Fort Myers, city (1990 pop. 45,206), seat of Lee co., SW Fla., on the Caloosahatchee River, near the Gulf of Mexico; founded 1850, inc. 1905. It has a tourist trade and light industry and is a shipping point for citrus fruits, winter vegetables, flowers (especially gladioli), and fish. The city grew up around Fort Harvie, built (c.1841) in the Seminole War, and lies in a region of tropical vegetation noted for its royal palms. There now is a large retired community, and the city has been marked by urban and economic growth. Thomas Edison's and Henry Ford's winter estates are museums, and there is a historical museum. An annual festival of light commemorates Edison. Florida Gulf Coast Univ. is in the city. Nearby tourist attractions include wildlife preserves, a manatee park, and extensive beach resorts.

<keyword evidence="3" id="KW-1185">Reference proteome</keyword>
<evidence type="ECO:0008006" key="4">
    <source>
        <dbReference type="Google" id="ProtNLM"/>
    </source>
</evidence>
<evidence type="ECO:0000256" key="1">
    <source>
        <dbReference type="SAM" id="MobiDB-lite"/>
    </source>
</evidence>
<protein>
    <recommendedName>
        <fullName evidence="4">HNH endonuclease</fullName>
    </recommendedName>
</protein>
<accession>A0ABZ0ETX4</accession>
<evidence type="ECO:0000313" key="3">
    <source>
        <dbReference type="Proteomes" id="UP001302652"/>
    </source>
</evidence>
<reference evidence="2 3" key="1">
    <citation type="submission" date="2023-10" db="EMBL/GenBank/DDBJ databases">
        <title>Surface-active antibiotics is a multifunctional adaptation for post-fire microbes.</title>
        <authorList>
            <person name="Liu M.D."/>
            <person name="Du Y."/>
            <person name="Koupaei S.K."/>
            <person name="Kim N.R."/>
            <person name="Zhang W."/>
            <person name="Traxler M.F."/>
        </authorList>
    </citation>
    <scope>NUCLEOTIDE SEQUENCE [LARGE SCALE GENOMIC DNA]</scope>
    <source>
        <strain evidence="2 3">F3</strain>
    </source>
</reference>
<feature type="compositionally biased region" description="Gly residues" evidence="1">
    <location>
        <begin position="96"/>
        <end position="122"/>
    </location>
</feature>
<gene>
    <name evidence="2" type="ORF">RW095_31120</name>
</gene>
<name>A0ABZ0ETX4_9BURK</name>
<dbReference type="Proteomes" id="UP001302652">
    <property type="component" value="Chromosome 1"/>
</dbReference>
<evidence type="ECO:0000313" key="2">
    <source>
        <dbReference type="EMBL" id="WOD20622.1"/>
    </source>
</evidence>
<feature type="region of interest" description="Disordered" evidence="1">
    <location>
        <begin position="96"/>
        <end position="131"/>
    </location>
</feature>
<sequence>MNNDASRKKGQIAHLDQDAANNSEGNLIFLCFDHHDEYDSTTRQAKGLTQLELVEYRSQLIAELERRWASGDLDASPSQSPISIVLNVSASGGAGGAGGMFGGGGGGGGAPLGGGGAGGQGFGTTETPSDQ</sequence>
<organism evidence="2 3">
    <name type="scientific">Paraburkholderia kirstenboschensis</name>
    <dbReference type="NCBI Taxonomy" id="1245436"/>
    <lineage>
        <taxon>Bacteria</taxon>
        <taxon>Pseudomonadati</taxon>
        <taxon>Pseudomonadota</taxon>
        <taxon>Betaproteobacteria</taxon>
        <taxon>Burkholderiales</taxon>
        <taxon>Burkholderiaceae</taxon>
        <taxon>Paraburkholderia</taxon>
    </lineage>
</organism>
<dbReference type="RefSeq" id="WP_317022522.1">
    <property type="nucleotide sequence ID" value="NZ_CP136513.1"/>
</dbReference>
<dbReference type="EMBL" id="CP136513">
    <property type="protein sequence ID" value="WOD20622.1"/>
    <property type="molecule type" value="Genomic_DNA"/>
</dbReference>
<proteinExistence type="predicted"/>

The Columbia Electronic Encyclopedia, 6th ed. Copyright 2012, Columbia University Press. All rights reserved.
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